Smartphones have advanced in so many ways over the past half decade—but battery life isn’t one of them. Most phones still need a daily charge, and the easiest way to accomplish this tiresome chore is to make it a part of your bedtime routine. The trouble is, my wife and I often go to bed at different times, and neither of us appreciates the sound of the other scrambling to find the charger or turning on the lamp to plug it in properly.
That’s why we want a good wireless charger—just a simple pad or stand you can place your phone on. Who cares if it takes longer to recharge if I’m sleeping?
Convinced that a couple of wireless chargers would take us a step nearer marital bliss, I started trying out products. That was about five years ago. We’ve tested more than 40 different wireless chargers since then, and we're still looking.
3 Ways Wireless Chargers Fail
When I began my search, wireless chargers had single-coil designs that necessitated surgical placement. Put your phone down a half-inch off to one side, or bump the nightstand while climbing into bed, and you’ll wake up to a dead battery.
Thankfully, placement has become more forgiving as charging technology has improved and multi-coil designs have rolled out. But straying too far from the sweet spot or having a case on your phone can cause wireless chargers to generate a lot of heat, and heat is the enemy of a healthy battery. To combat this, many manufacturers include fans that make a tiny whirring sound.
The whir of a tiny fan is certainly irritating, but at least it serves a practical purpose. Unfortunately, many chargers also emit a high-pitched whine or buzzing sound. It’s the kind of noise you wouldn't notice in a busy office but can drive you nuts in a dark bedroom. One of the first wireless chargers I tried also emitted a loud beep when the phone was fully charged—a "feature" that got it expelled from our bedroom at high velocity.
Sound isn't the only problem. Your phone needs stability too. A good wireless charger should have some kind of grips, so it stays on the surface it sits on, and so it holds onto your phone. On some models, a slippery phone can slide itself off, and on others all it takes is a slight bump to send your phone clattering onto the nightstand, cruelly rousing your significant other from their blissful slumber.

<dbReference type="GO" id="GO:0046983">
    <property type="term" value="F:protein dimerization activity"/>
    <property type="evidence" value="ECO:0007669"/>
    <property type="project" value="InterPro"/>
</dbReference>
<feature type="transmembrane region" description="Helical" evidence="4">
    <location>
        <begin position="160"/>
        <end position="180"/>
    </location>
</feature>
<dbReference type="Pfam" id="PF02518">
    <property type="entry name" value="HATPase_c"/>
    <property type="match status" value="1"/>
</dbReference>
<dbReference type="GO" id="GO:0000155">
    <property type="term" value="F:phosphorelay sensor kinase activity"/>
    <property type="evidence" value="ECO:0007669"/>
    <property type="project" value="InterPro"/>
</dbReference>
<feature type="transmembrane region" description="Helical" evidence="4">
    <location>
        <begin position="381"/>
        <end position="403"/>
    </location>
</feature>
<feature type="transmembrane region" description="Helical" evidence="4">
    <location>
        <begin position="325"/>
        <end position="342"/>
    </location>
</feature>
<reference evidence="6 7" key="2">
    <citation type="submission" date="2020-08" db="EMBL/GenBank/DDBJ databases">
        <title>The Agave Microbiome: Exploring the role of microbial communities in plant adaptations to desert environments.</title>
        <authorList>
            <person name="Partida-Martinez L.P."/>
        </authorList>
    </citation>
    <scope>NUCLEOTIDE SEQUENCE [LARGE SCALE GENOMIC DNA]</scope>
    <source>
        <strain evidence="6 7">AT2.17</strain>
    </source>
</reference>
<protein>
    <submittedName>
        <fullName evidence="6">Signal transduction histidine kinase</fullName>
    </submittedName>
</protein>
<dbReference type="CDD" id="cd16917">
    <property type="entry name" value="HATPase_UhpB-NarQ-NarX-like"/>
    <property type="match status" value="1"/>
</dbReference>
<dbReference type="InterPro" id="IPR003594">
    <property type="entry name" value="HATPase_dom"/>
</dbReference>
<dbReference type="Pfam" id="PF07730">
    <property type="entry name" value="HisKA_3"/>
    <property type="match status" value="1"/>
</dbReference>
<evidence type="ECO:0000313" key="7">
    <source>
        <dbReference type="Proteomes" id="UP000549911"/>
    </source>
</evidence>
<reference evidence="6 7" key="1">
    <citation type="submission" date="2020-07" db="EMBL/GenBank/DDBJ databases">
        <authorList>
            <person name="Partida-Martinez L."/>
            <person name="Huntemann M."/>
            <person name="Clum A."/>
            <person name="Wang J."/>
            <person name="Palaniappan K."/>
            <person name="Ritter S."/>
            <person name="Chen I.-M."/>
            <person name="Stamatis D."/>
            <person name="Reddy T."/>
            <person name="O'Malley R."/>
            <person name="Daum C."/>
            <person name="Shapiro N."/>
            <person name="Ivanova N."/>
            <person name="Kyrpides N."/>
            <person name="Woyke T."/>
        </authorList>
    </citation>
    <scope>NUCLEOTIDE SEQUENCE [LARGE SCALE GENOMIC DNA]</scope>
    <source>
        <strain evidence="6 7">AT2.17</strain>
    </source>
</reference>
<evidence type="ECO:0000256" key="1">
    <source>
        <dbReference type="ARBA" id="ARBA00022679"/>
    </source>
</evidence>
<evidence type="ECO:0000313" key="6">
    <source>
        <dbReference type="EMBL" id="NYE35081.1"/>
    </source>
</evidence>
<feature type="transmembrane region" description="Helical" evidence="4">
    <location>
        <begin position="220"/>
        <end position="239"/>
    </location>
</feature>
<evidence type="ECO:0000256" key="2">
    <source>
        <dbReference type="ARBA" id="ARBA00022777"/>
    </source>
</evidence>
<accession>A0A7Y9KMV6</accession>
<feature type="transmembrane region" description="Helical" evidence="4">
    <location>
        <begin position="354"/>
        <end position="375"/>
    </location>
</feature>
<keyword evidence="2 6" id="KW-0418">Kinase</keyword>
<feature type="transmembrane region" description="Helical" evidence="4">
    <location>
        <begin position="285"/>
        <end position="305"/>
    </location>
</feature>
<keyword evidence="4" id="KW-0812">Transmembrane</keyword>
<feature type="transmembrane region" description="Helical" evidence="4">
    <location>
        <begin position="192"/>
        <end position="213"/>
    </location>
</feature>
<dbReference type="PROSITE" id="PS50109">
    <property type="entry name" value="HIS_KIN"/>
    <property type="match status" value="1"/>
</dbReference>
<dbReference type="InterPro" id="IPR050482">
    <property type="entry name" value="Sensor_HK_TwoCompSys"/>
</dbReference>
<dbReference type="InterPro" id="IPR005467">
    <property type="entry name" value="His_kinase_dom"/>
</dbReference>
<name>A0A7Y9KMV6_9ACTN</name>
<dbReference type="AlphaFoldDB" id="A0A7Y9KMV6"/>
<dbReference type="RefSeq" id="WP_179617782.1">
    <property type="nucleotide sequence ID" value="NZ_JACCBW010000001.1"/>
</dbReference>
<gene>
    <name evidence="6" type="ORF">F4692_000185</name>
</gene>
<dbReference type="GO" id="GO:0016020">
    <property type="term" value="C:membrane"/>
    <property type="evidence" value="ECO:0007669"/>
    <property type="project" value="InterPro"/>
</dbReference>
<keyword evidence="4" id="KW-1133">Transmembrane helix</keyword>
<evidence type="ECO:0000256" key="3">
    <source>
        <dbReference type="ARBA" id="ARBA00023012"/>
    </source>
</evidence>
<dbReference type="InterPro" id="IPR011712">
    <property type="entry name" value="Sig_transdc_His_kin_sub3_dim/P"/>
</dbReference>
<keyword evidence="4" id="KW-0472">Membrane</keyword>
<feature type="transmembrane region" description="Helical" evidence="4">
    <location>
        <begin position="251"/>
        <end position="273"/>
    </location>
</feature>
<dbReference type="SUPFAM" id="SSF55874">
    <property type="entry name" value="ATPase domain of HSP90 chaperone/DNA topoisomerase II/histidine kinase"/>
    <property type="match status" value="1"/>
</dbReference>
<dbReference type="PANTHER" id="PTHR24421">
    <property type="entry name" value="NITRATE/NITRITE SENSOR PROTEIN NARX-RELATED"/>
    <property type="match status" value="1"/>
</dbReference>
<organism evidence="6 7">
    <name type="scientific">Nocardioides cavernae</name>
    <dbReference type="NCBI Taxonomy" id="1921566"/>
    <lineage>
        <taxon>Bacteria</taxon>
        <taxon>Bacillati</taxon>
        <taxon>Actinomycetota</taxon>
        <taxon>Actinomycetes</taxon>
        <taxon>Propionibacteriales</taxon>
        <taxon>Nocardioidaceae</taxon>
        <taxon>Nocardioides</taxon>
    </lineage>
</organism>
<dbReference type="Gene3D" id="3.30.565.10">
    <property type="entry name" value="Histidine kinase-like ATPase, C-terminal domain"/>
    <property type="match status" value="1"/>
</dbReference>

Finally, it’s amazing how many wireless chargers sport an unnecessary LED on the front that’s bright enough to see through your eyelids. Why I need a colored light on something that’s permanently in place and plugged in is beyond me.
Sometimes these LEDs flash in different patterns and colors, but they always fail to tell me anything useful. Either a wireless charger is working or it’s not, and my phone screen tells me immediately when I place it on the charger. There's no need for a lit-up indicator. I could slap on a tiny piece of duct tape to snuff that light out, but it’s an inelegant, ugly solution.
The One Charger That Works, Kinda
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Almost every charger we’ve tried has let us down on sound, light, or stability, sometimes the complete trinity. The only charger I’ve found that works the way I want is Google’s Pixel Stand. Because it’s a stand, it’s easy to achieve perfect placement even in the dark. A soft-touch finish and corrugated ridge hold your phone in place. There is a light, but you can configure it so the stand and your phone go into do-not-disturb mode when docked, which means no sound and no light. The catch? It costs $79, and most of its features work specifically with a Google Pixel phone.
For now, the Pixel Stand has claimed a place on my nightstand, but the search continues for my wife. She needs something that can charge her iPhone and Apple Watch simultaneously. Apple’s canceled AirPower charger would have been perfect. Even the new Nomad Base Station Pro ($230), which lets you charge multiple devices without the need for pinpoint accuracy, won’t work for her. It doesn’t support the Apple Watch. (Though an accessory for it should come at some point in the future, supposedly.)
We’re currently testing the AirUnleashed, which emulates the pad that Apple teased. It’s mercifully free of lights and sounds, but there’s a specific spot for each device—you can’t place them just anywhere. You also need a specific wristband on your Apple Watch so it can lie flat, and it’s too easy to knock your devices off their assigned charging spots.
Wireless charging continues to grow more popular, efficient, and speedy. We may soon see phones with no ports at all. Accessory manufacturers have created tons of new designs and finishes, but there’s still a lot of room for improvement and innovation.
The bedside is the ideal place for a wireless charger to live. It’s strange that many of them still have glaring flaws that make them unsuitable for a nightstand. My quest continues.